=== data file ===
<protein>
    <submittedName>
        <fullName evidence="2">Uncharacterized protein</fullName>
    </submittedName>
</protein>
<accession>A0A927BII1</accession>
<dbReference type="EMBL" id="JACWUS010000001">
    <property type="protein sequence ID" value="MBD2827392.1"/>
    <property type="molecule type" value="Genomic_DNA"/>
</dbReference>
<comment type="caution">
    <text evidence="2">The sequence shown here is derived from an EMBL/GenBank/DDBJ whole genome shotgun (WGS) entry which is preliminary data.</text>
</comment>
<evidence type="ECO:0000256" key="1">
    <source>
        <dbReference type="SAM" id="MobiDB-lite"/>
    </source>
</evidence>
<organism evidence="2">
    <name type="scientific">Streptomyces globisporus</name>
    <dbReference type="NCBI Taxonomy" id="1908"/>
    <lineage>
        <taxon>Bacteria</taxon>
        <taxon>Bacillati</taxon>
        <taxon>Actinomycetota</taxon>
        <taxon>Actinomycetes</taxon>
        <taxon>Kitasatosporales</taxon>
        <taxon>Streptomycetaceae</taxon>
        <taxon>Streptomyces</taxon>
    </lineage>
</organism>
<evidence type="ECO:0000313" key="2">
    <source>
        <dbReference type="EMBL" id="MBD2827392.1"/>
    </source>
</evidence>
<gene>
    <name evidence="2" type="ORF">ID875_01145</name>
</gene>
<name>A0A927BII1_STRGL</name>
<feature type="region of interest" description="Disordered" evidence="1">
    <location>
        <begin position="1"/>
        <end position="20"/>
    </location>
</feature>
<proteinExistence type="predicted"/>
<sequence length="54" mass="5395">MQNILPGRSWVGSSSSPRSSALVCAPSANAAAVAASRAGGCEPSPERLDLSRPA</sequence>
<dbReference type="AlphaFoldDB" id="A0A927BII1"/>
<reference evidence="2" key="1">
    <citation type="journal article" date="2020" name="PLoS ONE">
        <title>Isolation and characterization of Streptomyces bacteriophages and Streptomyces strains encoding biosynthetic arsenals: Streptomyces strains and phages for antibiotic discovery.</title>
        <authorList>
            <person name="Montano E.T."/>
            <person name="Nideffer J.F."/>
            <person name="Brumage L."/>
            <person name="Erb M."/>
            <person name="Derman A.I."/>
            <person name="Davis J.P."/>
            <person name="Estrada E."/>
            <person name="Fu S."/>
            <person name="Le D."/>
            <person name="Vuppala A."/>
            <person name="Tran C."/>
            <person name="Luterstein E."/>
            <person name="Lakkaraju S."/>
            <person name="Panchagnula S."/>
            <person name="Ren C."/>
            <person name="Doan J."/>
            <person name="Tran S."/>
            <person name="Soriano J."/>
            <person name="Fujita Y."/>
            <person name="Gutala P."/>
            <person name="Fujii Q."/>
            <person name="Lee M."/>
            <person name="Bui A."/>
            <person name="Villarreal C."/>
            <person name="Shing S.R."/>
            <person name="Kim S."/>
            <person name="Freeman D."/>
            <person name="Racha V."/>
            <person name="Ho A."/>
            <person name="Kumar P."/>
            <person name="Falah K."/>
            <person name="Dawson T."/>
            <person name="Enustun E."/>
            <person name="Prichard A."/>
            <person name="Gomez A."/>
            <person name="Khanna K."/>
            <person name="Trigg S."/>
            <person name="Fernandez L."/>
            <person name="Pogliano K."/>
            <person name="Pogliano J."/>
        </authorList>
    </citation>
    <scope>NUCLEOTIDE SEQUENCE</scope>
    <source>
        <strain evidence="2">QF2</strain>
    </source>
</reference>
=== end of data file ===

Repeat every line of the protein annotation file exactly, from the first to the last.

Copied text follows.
<protein>
    <submittedName>
        <fullName evidence="2">Uncharacterized protein</fullName>
    </submittedName>
</protein>
<accession>A0A927BII1</accession>
<dbReference type="EMBL" id="JACWUS010000001">
    <property type="protein sequence ID" value="MBD2827392.1"/>
    <property type="molecule type" value="Genomic_DNA"/>
</dbReference>
<comment type="caution">
    <text evidence="2">The sequence shown here is derived from an EMBL/GenBank/DDBJ whole genome shotgun (WGS) entry which is preliminary data.</text>
</comment>
<evidence type="ECO:0000256" key="1">
    <source>
        <dbReference type="SAM" id="MobiDB-lite"/>
    </source>
</evidence>
<organism evidence="2">
    <name type="scientific">Streptomyces globisporus</name>
    <dbReference type="NCBI Taxonomy" id="1908"/>
    <lineage>
        <taxon>Bacteria</taxon>
        <taxon>Bacillati</taxon>
        <taxon>Actinomycetota</taxon>
        <taxon>Actinomycetes</taxon>
        <taxon>Kitasatosporales</taxon>
        <taxon>Streptomycetaceae</taxon>
        <taxon>Streptomyces</taxon>
    </lineage>
</organism>
<evidence type="ECO:0000313" key="2">
    <source>
        <dbReference type="EMBL" id="MBD2827392.1"/>
    </source>
</evidence>
<gene>
    <name evidence="2" type="ORF">ID875_01145</name>
</gene>
<name>A0A927BII1_STRGL</name>
<feature type="region of interest" description="Disordered" evidence="1">
    <location>
        <begin position="1"/>
        <end position="20"/>
    </location>
</feature>
<proteinExistence type="predicted"/>
<sequence length="54" mass="5395">MQNILPGRSWVGSSSSPRSSALVCAPSANAAAVAASRAGGCEPSPERLDLSRPA</sequence>
<dbReference type="AlphaFoldDB" id="A0A927BII1"/>
<reference evidence="2" key="1">
    <citation type="journal article" date="2020" name="PLoS ONE">
        <title>Isolation and characterization of Streptomyces bacteriophages and Streptomyces strains encoding biosynthetic arsenals: Streptomyces strains and phages for antibiotic discovery.</title>
        <authorList>
            <person name="Montano E.T."/>
            <person name="Nideffer J.F."/>
            <person name="Brumage L."/>
            <person name="Erb M."/>
            <person name="Derman A.I."/>
            <person name="Davis J.P."/>
            <person name="Estrada E."/>
            <person name="Fu S."/>
            <person name="Le D."/>
            <person name="Vuppala A."/>
            <person name="Tran C."/>
            <person name="Luterstein E."/>
            <person name="Lakkaraju S."/>
            <person name="Panchagnula S."/>
            <person name="Ren C."/>
            <person name="Doan J."/>
            <person name="Tran S."/>
            <person name="Soriano J."/>
            <person name="Fujita Y."/>
            <person name="Gutala P."/>
            <person name="Fujii Q."/>
            <person name="Lee M."/>
            <person name="Bui A."/>
            <person name="Villarreal C."/>
            <person name="Shing S.R."/>
            <person name="Kim S."/>
            <person name="Freeman D."/>
            <person name="Racha V."/>
            <person name="Ho A."/>
            <person name="Kumar P."/>
            <person name="Falah K."/>
            <person name="Dawson T."/>
            <person name="Enustun E."/>
            <person name="Prichard A."/>
            <person name="Gomez A."/>
            <person name="Khanna K."/>
            <person name="Trigg S."/>
            <person name="Fernandez L."/>
            <person name="Pogliano K."/>
            <person name="Pogliano J."/>
        </authorList>
    </citation>
    <scope>NUCLEOTIDE SEQUENCE</scope>
    <source>
        <strain evidence="2">QF2</strain>
    </source>
</reference>